Council bosses are calling on people to help combat a £100,000-a-year graffiti problem in South Tyneside.
New figures show that council staff had to clean up nearly 1,000 paint attacks on buildings and walls in the borough in the last three years - with 258 incidents between January and October this year alone.
The figures - the result of a Freedom of Information request - show Jarrow and Boldon had the highest number of graffiti reports at 304 – around a third of all reported graffiti between April 2015 and October 2018.
This was followed by Riverside (264), Hebburn (160), West Shields (136) and East Shields and Whitburn (126).
Over the period, three racist graffiti incidents were also reported to the council.
This included incidents in East Shields and Whitburn and Riverside in 2016 and one case in Jarrow and Boldon in September 2018.
A spokeswoman for South Tyneside Council said: “Ultimately it is law-abiding taxpayers who have to bear the clean up cost and I’m sure that in these financially challenging times, residents could think of far better things we should be spending our money on.
“Graffiti is an act of vandalism and creates a negative impression of our borough.
“It is frustrating that the actions of a tiny minority of people continue to spoil our environment in this way.”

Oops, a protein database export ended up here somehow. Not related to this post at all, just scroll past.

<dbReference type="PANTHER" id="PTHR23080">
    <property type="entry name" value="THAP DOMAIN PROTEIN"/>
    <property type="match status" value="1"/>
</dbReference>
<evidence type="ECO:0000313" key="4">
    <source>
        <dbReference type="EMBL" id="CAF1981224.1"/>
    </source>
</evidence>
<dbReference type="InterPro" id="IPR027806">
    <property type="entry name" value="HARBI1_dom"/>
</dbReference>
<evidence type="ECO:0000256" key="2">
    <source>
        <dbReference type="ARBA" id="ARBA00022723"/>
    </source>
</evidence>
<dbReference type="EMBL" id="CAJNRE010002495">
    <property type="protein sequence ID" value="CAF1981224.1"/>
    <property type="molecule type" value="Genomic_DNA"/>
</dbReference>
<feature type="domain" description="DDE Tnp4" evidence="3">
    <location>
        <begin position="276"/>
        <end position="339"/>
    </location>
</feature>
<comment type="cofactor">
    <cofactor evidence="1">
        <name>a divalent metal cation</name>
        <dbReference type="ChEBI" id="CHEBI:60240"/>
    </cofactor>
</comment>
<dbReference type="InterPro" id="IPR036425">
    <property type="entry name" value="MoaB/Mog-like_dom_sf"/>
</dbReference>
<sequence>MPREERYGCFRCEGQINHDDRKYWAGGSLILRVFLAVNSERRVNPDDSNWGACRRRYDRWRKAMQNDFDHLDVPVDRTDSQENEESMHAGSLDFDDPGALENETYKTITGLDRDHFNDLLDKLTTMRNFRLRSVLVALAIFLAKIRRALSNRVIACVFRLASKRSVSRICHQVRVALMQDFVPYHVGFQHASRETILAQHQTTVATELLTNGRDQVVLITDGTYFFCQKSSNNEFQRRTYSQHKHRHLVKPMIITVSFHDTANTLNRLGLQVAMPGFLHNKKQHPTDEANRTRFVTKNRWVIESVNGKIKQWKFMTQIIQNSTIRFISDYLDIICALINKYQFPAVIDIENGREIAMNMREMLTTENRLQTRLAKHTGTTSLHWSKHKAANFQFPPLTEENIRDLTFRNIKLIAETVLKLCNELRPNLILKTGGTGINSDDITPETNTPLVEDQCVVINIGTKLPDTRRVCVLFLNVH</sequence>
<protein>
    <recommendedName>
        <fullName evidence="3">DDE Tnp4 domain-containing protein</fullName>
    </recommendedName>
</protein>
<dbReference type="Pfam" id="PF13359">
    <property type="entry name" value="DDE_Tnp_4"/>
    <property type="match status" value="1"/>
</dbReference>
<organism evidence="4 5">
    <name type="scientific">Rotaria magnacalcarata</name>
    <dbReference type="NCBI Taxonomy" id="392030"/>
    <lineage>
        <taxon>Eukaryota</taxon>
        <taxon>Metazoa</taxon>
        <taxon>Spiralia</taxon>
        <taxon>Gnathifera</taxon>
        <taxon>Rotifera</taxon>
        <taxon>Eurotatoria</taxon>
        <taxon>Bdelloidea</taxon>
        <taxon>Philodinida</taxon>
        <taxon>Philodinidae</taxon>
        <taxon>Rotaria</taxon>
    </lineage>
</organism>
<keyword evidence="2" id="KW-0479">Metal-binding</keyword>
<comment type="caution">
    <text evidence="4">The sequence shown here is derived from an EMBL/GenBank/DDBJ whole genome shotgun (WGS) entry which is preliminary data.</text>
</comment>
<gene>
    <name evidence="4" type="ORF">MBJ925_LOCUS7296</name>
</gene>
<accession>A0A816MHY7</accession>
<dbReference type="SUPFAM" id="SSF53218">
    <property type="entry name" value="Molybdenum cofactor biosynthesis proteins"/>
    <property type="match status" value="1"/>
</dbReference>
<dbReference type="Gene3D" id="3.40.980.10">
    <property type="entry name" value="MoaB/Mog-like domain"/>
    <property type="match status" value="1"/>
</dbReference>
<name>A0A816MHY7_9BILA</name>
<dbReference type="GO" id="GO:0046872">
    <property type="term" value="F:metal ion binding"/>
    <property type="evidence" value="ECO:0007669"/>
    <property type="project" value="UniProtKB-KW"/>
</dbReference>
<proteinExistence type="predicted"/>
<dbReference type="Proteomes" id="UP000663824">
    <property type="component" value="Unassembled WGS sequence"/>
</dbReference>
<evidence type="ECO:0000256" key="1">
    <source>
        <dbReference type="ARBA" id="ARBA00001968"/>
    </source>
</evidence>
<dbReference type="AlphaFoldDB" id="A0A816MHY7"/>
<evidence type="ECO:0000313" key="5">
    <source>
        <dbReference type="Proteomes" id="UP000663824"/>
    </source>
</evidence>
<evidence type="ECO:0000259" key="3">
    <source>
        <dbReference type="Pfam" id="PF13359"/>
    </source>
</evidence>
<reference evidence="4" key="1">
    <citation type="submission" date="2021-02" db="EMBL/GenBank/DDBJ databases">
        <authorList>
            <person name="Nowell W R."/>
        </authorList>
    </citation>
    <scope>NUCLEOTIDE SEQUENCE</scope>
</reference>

She added: “Our council workers take a proactive approach to graffiti, removing much of it before it is reported, which mitigates the impact on our communities.
“However, it costs the council in excess of £100,000 a year to remove graffiti and this places an unnecessary burden on council resources which are already extremely stretched.”
According to the figures - covering the period between April 3, 2015 and October 18 this year, 993 graffiti incidents were reported.
While reports dropped from 327 in 2016 to 218 in 2017, the figure for 2018 stood at 258 by October.
Currently, the council removes all graffiti on its own properties and prioritises ‘offensive graffiti’.
In recent months, dozens of walls, fences and buildings in the Laygate and Tyne Dock areas of South Shields were targeted by vandals.
In some cases, tags reappeared hours after being removed, with graffiti also spotted on houses, bus stops and the walls of businesses.
To tackle the wider issue, council bosses have launched poster campaigns to encourage the public to report graffiti alongside sharing leaflets with people living in hotspot areas.
The spokeswoman added: “We would always encourage people to pass on any information about graffiti by calling the council on 0191 427 7000.”
People can also call 101 or community wardens on 0191 4203713 between 11.30am and 10pm to report graffiti.
Chris Binding, Local Democracy Reporting Service